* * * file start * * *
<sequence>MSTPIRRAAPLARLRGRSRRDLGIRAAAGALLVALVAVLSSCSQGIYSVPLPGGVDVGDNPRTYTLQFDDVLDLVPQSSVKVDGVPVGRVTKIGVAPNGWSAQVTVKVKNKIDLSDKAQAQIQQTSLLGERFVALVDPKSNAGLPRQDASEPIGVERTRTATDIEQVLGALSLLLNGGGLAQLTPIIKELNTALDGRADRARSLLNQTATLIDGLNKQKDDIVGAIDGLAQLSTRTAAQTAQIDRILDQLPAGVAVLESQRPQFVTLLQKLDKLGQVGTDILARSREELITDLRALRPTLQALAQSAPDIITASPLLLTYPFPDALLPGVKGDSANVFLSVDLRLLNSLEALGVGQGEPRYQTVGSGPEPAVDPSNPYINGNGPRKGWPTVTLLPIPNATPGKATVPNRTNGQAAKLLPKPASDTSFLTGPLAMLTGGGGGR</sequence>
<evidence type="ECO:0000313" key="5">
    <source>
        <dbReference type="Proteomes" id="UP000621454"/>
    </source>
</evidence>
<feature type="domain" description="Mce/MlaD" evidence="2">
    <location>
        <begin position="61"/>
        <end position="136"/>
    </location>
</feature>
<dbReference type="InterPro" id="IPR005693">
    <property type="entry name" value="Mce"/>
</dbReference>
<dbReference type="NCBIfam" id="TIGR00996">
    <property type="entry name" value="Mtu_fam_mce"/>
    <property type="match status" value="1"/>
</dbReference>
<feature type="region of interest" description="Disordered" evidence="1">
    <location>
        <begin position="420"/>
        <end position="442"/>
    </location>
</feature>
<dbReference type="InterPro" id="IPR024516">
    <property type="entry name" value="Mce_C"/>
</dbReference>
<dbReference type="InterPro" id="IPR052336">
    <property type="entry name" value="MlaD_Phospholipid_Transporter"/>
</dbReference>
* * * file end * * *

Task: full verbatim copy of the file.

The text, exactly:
<sequence>MSTPIRRAAPLARLRGRSRRDLGIRAAAGALLVALVAVLSSCSQGIYSVPLPGGVDVGDNPRTYTLQFDDVLDLVPQSSVKVDGVPVGRVTKIGVAPNGWSAQVTVKVKNKIDLSDKAQAQIQQTSLLGERFVALVDPKSNAGLPRQDASEPIGVERTRTATDIEQVLGALSLLLNGGGLAQLTPIIKELNTALDGRADRARSLLNQTATLIDGLNKQKDDIVGAIDGLAQLSTRTAAQTAQIDRILDQLPAGVAVLESQRPQFVTLLQKLDKLGQVGTDILARSREELITDLRALRPTLQALAQSAPDIITASPLLLTYPFPDALLPGVKGDSANVFLSVDLRLLNSLEALGVGQGEPRYQTVGSGPEPAVDPSNPYINGNGPRKGWPTVTLLPIPNATPGKATVPNRTNGQAAKLLPKPASDTSFLTGPLAMLTGGGGGR</sequence>
<evidence type="ECO:0000313" key="5">
    <source>
        <dbReference type="Proteomes" id="UP000621454"/>
    </source>
</evidence>
<feature type="domain" description="Mce/MlaD" evidence="2">
    <location>
        <begin position="61"/>
        <end position="136"/>
    </location>
</feature>
<dbReference type="InterPro" id="IPR005693">
    <property type="entry name" value="Mce"/>
</dbReference>
<dbReference type="NCBIfam" id="TIGR00996">
    <property type="entry name" value="Mtu_fam_mce"/>
    <property type="match status" value="1"/>
</dbReference>
<feature type="region of interest" description="Disordered" evidence="1">
    <location>
        <begin position="420"/>
        <end position="442"/>
    </location>
</feature>
<dbReference type="InterPro" id="IPR024516">
    <property type="entry name" value="Mce_C"/>
</dbReference>
<dbReference type="InterPro" id="IPR052336">
    <property type="entry name" value="MlaD_Phospholipid_Transporter"/>
</dbReference>